Every president since Jimmy Carter has voluntarily released their tax returns to the public. President Trump has not.
But if Democrats win control of the House of Representatives in November and assume the chair of the Ways and Means Committee, they may be able to get the Treasury Department to release Trump's tax returns.
Here & Now's Jeremy Hobson talks with George Yin, professor of law and taxation at the University of Virginia School of Law and former chief of staff of the Congressional Joint Committee on Taxation, about the law surrounding the issue: 26 U.S. Code § 6103.
"The law authorizes the chair of any one of three tax committees in Congress to request the tax-return information of any person or any business, and directs the secretary of the Treasury to furnish the information that's requested," Yin says. "Upon receipt, the committee must examine the information in a confidential manner. But it can appoint agents such as staff or outside experts."
On Democrats not needing to take both the House and Senate to request Trump's tax information under the law
"Any of the [tax] committees can act unilaterally, and so if the Democrats simply took the House, not the Senate, the House [Ways and Means Committee] under the authority of the House could proceed on its own. Similarly, the Senate could proceed on its own if the opposite situation were to occur."
"The long history — going back 40 years in this country — has been that every president has voluntarily turned over his tax returns. There was a good public purpose, if you will, for that. And so the committee could be carrying that out."George Yin, on what might motivate Congress to try to release Trump's tax returns
On if the public would be able to see the tax returns if the House Ways and Means Committee obtained them
"There is a further provision in the law that allows the committee, after completing its investigation, to submit any of the information that it's obtained to the full House or the full Senate, and presumably it would be by some kind of committee vote. The committee would resolve to do this. Now again, the law doesn't specify, but I think sound practice would say that there should be some reason why the committee feels it needs to share this more broadly, beyond simply the committee and its staff.
"There are any number of reasons. It really depends a little bit on what the initial investigation to start out with is. This is a tax committee, and so it certainly could be a legitimate reason to examine, because the committee has oversight over the tax function. The long history — going back 40 years in this country — has been that every president has voluntarily turned over his tax returns. There was a good public purpose, if you will, for that. And so the committee could be carrying that out.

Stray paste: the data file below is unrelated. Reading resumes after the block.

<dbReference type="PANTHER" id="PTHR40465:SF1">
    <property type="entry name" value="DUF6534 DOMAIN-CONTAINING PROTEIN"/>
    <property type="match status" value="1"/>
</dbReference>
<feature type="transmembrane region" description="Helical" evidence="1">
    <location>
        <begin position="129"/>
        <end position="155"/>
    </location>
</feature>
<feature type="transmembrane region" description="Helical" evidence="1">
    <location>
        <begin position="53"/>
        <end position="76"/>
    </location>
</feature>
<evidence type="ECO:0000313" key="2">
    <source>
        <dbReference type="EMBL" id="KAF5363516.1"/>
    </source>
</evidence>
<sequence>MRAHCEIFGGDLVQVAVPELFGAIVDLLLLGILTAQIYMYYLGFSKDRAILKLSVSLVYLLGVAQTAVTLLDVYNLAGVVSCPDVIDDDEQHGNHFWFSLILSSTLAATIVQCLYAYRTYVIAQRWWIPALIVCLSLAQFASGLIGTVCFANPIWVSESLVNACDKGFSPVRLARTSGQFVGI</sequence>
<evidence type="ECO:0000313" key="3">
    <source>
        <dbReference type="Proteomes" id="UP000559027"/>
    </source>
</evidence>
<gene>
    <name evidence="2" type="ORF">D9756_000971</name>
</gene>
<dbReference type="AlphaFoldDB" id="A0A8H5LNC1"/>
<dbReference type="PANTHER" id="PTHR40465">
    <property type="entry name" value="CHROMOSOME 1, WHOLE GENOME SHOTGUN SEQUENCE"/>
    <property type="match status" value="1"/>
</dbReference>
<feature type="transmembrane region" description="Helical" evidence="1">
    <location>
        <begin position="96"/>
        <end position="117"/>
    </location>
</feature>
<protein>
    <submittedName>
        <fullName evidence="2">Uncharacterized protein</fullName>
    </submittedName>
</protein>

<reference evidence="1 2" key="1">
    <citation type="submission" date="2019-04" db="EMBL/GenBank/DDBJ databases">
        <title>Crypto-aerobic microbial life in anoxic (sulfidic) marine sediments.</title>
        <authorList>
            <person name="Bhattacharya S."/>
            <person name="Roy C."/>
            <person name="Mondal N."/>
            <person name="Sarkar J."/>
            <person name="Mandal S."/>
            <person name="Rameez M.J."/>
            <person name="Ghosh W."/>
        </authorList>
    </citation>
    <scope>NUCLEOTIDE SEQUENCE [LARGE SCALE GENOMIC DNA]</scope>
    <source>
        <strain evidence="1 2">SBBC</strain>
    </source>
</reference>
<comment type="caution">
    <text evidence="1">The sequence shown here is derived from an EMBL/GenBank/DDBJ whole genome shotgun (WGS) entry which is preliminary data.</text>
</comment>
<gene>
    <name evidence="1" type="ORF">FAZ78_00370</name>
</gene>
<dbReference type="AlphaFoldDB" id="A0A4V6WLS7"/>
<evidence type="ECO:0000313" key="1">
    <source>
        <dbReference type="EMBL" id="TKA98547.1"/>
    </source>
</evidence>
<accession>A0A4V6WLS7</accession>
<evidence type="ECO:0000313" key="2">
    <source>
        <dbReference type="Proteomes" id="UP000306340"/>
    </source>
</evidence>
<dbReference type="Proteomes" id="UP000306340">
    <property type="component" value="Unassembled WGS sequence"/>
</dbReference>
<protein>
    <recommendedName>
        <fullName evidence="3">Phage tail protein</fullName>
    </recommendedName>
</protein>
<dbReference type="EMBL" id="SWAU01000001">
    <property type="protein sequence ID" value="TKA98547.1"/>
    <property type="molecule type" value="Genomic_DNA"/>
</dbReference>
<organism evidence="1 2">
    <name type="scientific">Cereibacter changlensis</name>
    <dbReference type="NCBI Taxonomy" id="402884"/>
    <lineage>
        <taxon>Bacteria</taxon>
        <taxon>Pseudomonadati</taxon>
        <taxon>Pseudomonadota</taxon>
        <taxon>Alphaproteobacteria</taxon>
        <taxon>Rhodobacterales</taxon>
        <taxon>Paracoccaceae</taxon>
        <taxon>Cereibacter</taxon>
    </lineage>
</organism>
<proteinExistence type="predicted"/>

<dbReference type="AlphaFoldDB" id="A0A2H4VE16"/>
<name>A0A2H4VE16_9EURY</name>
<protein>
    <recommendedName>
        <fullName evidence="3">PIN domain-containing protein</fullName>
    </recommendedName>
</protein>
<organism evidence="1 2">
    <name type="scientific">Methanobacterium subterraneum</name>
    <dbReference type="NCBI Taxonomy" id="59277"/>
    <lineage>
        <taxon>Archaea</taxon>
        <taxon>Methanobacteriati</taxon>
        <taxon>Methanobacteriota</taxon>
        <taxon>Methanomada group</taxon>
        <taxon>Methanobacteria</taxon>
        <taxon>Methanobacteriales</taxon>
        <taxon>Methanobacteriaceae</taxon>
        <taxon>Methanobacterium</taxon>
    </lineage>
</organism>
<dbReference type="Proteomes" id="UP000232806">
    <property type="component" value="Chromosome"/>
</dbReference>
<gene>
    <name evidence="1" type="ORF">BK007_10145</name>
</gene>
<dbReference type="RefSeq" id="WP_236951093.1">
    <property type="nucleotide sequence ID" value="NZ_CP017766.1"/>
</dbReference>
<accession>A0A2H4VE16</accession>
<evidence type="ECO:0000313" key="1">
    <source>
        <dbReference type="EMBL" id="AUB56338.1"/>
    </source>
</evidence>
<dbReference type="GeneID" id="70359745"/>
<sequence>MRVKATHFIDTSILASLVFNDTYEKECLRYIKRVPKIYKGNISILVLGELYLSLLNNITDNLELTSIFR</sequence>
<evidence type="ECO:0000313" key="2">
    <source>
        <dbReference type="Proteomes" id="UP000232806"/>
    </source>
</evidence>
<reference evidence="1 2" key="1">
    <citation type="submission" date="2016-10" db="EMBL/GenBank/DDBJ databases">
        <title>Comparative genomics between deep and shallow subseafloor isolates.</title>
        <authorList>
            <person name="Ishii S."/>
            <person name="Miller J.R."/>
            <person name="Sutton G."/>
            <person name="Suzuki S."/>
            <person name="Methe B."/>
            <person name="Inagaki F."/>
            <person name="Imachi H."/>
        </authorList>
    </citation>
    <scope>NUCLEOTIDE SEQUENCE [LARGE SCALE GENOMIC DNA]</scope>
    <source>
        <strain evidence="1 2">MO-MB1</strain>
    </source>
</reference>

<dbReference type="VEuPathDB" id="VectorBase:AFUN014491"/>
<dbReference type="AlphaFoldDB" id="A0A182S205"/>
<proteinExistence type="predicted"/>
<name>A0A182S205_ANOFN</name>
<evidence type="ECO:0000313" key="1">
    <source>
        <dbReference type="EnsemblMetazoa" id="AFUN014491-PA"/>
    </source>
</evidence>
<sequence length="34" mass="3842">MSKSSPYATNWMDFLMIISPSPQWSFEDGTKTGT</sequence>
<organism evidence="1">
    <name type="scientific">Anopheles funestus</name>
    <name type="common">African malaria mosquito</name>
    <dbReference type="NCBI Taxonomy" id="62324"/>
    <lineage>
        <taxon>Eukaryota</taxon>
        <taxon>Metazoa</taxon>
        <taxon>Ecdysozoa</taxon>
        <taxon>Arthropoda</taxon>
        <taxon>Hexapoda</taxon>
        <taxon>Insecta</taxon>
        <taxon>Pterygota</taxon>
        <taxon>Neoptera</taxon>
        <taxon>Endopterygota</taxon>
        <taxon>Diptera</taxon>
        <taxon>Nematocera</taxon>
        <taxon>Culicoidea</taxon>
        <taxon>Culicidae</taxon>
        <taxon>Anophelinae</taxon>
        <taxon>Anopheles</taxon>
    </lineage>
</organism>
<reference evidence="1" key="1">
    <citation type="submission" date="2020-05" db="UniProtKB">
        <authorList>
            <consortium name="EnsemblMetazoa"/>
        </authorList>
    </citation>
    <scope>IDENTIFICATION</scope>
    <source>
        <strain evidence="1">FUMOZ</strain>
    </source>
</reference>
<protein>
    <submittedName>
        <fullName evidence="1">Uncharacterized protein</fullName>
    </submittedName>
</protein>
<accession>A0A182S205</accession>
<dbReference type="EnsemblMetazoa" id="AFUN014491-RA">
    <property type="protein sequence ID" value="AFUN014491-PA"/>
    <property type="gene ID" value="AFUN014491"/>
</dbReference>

"Beyond that, obviously there have been stories. The New York Times had a story about some of the ... prior tax filing by Mr. Trump's father. There have been obviously issues about potential conflicts of interest, things of that nature."
On the history of this law
"It is almost a 100-year-old law, and the circumstances when it came about were actually fairly close to our current circumstances. The law prior to this law allowed only the president to make a decision of whose tax information could be disclosed. At that time when that law was in effect, it frustrated Congress in the early 1920s.
"There were a variety of reasons. Two principal ones were they were carrying out a number of investigations of the executive branch, including the scandal that became known as the Teapot Dome scandal, involving some high-level executive branch officials. The committees that were investigating wanted to examine their tax returns, and because of the law, they had to actually go to the president and request permission from the president to get the tax material — even though they were investigating you know executives under the president. And so obviously, Congress realized, 'Gee, we're not really a co-equal branch of government if we have to go through this kind of procedure.'
"There was a similar concern about Treasury Secretary Andrew Mellon, who was an extremely wealthy and successful businessperson prior to going into government, and like the president, did not surrender or place into blind trust his business interests, but simply retained them while he was in office. And that obviously then raised all sorts of questions in Congress's mind. The Coolidge administration at that time was pushing through various tax legislation, just like the existing administration pushed through at the end of last year, and there were issues of, 'Well, how would this legislation affect you personally? How would it affect your businesses?' So there was all of that going on, and Congress ultimately decided to be a co-equal branch of government. It needed to have the authority to get this information directly, just as the executive branch already had."
This segment aired on October 17, 2018.